Check the scheduled downtimes and let the customer know in advance before deciding, so that it doesn’t affect the company’s operations.


The cloud still has some apps that are old-school SAP Gui's. And yes, those apps don’t have the best UX in the browser. In each release, new apps substitute the old ones. Yet, bear in mind that Fiori apps are not just a face wash, most of them are role- based. That means that we have specific apps for each role instead of one app for all.  Do not expect to have the same apps with an updated UX. Some transactions will be split into different apps or integrated into a different one.

Integration options:

Almost 100% of SAP products (SAP Central Finance, SAP ERP, BPC, Hybris, Concur, Employee Central, Business Object Cloud, Ariba, Fieldglass…) have built-in and pre-delivered integration content (or will have it soon in subsequent releases). However, SAP S/4HANA Cloud also offers customer-driven integrations based on SAP-delivered APIs that allow more flexibility to suit specific customer needs. Before starting the project check the integration possibilities that may affect the project’s scope in the Roadmap viewer.

If you have a complex landscape, consider the best architecture option, that is, a point to point connectivity approach or include a middleware like SAP Cloud Platform Integration or SAP Process Orchestration.

Additional Information and useful links:

With the SAP activate Roadmap and SAP Best Practices Explorer you have more than enough to manage a project successfully. All the information is there and it is updated to each release. However, there are some additional links that can be useful to complement your S/4HANA Cloud knowledge:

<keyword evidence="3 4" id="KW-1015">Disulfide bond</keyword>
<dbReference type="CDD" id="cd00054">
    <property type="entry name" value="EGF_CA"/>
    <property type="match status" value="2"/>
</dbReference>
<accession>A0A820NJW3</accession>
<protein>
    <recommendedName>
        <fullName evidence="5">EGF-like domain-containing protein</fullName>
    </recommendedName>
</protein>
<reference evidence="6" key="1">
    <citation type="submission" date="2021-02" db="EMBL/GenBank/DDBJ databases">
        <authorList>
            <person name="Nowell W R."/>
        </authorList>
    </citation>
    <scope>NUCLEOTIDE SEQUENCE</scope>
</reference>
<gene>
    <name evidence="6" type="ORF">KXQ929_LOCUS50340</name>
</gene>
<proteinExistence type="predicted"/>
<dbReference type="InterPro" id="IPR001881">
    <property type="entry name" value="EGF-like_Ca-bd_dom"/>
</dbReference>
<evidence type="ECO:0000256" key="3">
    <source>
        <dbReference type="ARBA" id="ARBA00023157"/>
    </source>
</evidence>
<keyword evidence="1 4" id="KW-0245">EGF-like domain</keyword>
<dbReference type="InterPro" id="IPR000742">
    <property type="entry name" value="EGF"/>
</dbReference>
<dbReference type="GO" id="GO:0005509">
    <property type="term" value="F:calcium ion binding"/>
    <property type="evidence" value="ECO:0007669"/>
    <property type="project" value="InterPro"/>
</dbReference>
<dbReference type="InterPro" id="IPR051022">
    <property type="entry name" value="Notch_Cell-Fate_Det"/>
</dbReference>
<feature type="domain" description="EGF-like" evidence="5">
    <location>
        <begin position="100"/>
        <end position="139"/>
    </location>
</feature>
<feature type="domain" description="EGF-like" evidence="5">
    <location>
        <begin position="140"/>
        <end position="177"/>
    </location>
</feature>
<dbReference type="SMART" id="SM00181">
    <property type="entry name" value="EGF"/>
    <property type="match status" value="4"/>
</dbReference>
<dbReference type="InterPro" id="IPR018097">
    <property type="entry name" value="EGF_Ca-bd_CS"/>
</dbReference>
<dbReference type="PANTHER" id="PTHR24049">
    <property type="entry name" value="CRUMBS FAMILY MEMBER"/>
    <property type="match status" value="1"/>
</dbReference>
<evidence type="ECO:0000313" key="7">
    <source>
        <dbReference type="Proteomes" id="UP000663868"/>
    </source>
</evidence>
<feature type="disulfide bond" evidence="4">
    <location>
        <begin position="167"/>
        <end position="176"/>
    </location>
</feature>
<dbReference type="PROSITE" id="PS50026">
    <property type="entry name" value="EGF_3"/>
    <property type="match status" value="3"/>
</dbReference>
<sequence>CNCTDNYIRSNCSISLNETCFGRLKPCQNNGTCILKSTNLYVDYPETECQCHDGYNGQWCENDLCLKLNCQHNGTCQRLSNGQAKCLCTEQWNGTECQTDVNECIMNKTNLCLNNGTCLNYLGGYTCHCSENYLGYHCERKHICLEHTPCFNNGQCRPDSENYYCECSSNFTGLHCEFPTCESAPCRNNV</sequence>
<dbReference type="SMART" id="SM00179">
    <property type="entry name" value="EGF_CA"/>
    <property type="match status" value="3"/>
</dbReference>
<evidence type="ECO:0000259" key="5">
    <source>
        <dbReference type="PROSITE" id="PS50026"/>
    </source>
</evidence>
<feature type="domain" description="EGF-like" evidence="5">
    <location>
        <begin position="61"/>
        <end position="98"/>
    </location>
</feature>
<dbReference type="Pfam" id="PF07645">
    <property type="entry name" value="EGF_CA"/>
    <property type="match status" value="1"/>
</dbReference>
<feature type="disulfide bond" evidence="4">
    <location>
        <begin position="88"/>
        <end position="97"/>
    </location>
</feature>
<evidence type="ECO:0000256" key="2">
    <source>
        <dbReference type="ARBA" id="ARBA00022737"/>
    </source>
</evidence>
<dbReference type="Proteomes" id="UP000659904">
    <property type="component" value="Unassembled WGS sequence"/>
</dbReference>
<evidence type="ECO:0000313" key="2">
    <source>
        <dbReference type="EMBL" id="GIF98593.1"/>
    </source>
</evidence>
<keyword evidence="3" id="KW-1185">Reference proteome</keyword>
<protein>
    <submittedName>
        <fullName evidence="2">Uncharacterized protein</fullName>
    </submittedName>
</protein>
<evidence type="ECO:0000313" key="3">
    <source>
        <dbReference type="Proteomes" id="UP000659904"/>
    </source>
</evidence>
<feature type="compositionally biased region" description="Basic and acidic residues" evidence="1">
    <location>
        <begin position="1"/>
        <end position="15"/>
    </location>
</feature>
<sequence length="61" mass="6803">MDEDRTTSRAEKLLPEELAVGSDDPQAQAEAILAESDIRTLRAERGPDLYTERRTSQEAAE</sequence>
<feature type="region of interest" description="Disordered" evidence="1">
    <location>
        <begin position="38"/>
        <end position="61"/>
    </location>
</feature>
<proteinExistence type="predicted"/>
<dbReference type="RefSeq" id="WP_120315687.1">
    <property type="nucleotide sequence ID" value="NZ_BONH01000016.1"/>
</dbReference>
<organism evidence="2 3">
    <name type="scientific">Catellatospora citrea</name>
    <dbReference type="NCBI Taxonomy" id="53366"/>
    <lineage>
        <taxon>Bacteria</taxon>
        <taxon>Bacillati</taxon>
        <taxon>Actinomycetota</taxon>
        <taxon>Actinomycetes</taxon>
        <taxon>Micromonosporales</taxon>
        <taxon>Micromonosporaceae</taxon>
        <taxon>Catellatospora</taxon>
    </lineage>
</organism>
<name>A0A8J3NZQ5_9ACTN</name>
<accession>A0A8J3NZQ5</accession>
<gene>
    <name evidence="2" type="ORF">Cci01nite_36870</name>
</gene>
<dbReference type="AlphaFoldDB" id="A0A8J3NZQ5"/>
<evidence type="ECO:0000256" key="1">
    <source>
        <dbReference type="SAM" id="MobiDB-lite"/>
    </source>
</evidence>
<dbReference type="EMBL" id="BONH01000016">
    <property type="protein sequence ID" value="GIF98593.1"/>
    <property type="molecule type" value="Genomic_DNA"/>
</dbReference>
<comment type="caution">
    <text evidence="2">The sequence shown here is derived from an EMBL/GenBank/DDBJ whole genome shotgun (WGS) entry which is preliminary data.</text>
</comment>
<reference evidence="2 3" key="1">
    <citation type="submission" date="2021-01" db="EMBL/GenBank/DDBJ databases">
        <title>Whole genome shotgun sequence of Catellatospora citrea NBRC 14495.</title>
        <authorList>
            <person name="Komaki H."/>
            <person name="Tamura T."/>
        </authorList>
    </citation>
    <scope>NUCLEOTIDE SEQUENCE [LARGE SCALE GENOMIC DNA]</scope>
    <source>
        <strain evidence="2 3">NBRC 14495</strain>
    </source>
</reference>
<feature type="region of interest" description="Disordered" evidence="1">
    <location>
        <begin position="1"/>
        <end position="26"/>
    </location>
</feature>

Business scenario recommendations

S/4HANA Journey Map

SAP Help Portal

S/4HANA Cookbook

SAP Learning Hub

Consider also following @SDenecken and  @janmusil to stay up to date on the latest news regarding S/4HANA Cloud and PM methodologies. Here you can find a couple of useful links:

SAP Activate Enables Adoption of SAP #S4HANA Cloud

SAP Activate – what is the methodology story?

Finally, if your project has complex data scenarios, with big data loads or different legacy systems, it is recommended defining a migration project within the whole S/4HANA implementation scope, to prepare and cleanse the data before using SAP’s Migration tools. Tools like SAP Advanced Data Migration by BackOffice Associates can make your life much easier and move your data securely and in an organized way. You can find more details in SAP’s Marketplace:

SAP Advanced Data Migration by BackOffice Associates


This brings ‘Lean Go-Live - Realize, Deploy and Run’ and the 3 Part series to an end! Thanks again for reading these blogs, which I hope you found informative. I would appreciate your feedback and I am always happy to answer your questions!


<< Go to Part 2